Using Technology for Quality Care on 9 July is a free half-day conference/workshop at Kings House Conference Centre, Manchester. It is the first of a series of regional workshops in the North West region to learn from local areas where councils, care providers, and suppliers work together using technology to support care. More information is on this PDF and on the Local Government Association website. Hat tip to Reader Adrian Scaife who just recently joined Alcuris Ltd. as Business Development Manager.

Highlights of The King’s Fund Digital Health and Care Congress 2018

[grow_thumb image=”https://telecareaware.com/wp-content/uploads/2018/06/kf-digital-health-2018-300×145.jpg” thumb_width=”150″ /]As The King’s Fund itself pointed to these two Digital Health articles, this Editor (who did not attend) will summarize their findings on the two days. Surely more to come!

Day One: digital transformation was not just about patient and clinician tools, but also about culture and partnerships

  • The King’s Fund’s researchers presented findings from their recently released report, ‘Digital change in health and social care’ where local organizations can speed change faster than nationally (more detail here)
    • Tight collaboration is necessary to bring change, not only within organizations, but also with providers and suppliers
    • The culture gap is significant between technology and clinical and must be overcome
    • Technology may be the only way “by which the NHS would be able to face “long-term pressures” facing the healthcare system”
  • What are lessons learned from national and regional NHS digital transformation projects?
    • How do you bring data together on a large scale?
    • Primary care practice is the obvious place to engage people with technology
  • No ‘post code lottery’–All patients should have access to digital services (the standard criticism of Babylon Health)

Day Two: build the technology around the patient

  • Put the patient first–some technology does not
  • The paramount importance of safeguarding the patient
  • Patients should be involved continuously with technology–and patients inspire technology

TTA is a media partner of The King’s Fund digital health conferences and was pleased to be a supporter this year.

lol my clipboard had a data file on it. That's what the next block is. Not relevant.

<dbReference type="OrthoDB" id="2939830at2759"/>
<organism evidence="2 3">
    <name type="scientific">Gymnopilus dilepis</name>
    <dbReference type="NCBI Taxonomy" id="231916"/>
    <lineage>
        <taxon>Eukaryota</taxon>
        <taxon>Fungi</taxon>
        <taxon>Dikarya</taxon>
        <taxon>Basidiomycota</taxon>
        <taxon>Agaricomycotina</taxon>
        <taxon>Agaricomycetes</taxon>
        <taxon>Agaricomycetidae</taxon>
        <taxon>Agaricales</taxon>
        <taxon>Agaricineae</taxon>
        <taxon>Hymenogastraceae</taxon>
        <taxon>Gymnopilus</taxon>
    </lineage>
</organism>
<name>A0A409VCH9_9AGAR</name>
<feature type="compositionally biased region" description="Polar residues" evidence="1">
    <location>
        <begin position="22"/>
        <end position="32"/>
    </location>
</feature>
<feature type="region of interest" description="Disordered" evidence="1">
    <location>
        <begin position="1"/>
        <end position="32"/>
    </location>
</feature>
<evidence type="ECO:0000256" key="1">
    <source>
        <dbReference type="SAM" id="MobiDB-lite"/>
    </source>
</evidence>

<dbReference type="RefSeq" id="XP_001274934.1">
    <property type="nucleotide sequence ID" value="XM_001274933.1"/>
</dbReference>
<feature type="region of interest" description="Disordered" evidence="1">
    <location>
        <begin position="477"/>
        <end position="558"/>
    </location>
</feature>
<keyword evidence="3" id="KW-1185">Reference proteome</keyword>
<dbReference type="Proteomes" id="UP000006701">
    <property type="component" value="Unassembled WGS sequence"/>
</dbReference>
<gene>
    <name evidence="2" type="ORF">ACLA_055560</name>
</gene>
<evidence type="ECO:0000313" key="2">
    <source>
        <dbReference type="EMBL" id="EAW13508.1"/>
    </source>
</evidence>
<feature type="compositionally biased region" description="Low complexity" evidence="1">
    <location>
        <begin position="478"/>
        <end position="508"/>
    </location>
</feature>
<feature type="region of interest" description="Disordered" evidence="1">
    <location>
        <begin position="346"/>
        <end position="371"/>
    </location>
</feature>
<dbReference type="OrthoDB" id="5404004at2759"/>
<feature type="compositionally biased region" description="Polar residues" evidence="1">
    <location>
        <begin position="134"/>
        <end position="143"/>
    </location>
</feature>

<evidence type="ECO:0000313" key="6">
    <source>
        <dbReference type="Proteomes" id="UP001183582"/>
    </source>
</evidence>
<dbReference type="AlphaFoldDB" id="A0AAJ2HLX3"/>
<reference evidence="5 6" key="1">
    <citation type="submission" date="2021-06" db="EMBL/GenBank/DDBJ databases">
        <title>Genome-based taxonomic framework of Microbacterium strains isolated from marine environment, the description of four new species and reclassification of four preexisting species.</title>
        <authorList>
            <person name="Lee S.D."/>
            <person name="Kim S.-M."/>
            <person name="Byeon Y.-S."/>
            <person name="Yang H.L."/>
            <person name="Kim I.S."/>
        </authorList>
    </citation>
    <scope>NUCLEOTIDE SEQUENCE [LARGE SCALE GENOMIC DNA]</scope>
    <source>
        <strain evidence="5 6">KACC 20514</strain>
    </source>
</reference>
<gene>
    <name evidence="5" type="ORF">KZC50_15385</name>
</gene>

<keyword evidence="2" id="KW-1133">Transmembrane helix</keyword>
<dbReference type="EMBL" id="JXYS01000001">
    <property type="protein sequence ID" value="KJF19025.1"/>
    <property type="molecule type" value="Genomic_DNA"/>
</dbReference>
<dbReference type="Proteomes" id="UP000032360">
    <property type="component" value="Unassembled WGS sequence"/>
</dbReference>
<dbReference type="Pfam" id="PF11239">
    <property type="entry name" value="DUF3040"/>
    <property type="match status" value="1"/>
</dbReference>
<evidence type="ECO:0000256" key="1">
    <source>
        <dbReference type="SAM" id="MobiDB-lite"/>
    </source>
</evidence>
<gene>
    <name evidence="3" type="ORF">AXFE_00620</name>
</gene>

Soapbox: JPM’s Dimon takes the 50,000 foot view on the JP Morgan Chase-Berkshire Hathaway-Amazon health joint venture

Mr. Jamie Dimon, the chairman and CEO of JP Morgan Chase, had a few thoughts about the JPM-Berkshire Hathaway-Amazon healthcare JV for all three companies. You’ll have to fill up the tea or coffee mug (make it a small pot) for it’s an exceedingly prolix Annual Shareholder Letter you’ll have to sled through to find those comments. Your Editor has taken her punishment to find them, towards the end of the letter in ‘Public Policy’. 

They demonstrate what this Editor suspected–an headache-inducing mix of generalities and overreach, versus starting modestly and over-delivering.

  • Point #1 sets up what has gone wrong. Among several, “Our nation’s healthcare costs are twice the amount per person compared with most developed nations.” Under point 2 on how poor public policy happened, an admission that Obamacare fixed little:

Here’s another example: We all know that the U.S. healthcare system needs to be reformed. Many have advocated getting on the path to universal healthcare for all Americans. The creation of Obamacare, while a step in the right moral direction, was not well done. America has 290 million people who have insurance — 180 million through private enterprise and 110 million through Medicare and Medicaid. Obamacare slightly expanded both and created exchanges that insure 10 million people. But it did very little to fix our broken healthcare system and has, in fact, torn up the body politic over 10 years — and this tumult may go on for another 10 years.

  • Point #7 is about fixing the deficit and the ill effects if we don’t. In Mr. Dimon’s view, healthcare is a major part of this through the uncontrolled growth of entitlements, with Medicare, Medicaid and Social Security leading the pack–skipping over the fact that nearly all Americans pay into Medicare and SSI well in advance of any entitlement collection. Healthcare is also an offender through unnecessary costs such as administrative and fraud (25-40 percent),  and six mainly chronic conditions accounting for 75 percent of spending.
  • The experts–specifically, their experts–will fix it! “While we don’t know the exact fix to this problem, we do know the process that will help us fix it. We need to form a bipartisan group of experts whose direct charge is to fix our healthcare system. I am convinced that this can be done, and if done properly, it will actually improve the outcomes and satisfaction of all American citizens.”
  • The generalities continue with
    • The JV “will help improve the satisfaction of our healthcare services for our employees (that could be in terms of costs and outcomes) and possibly help inform public policy for the country.” 
    • Aligning incentives systemwide ‘because we’re getting what we incentivize’
    • “Studying the extraordinary amount of money spent on waste, administration and fraud costs.”
    • “Empowering employees to make better choices and have the best options available by owning their own healthcare data with access to excellent telemedicine options, where more consumer-driven health initiatives can help.”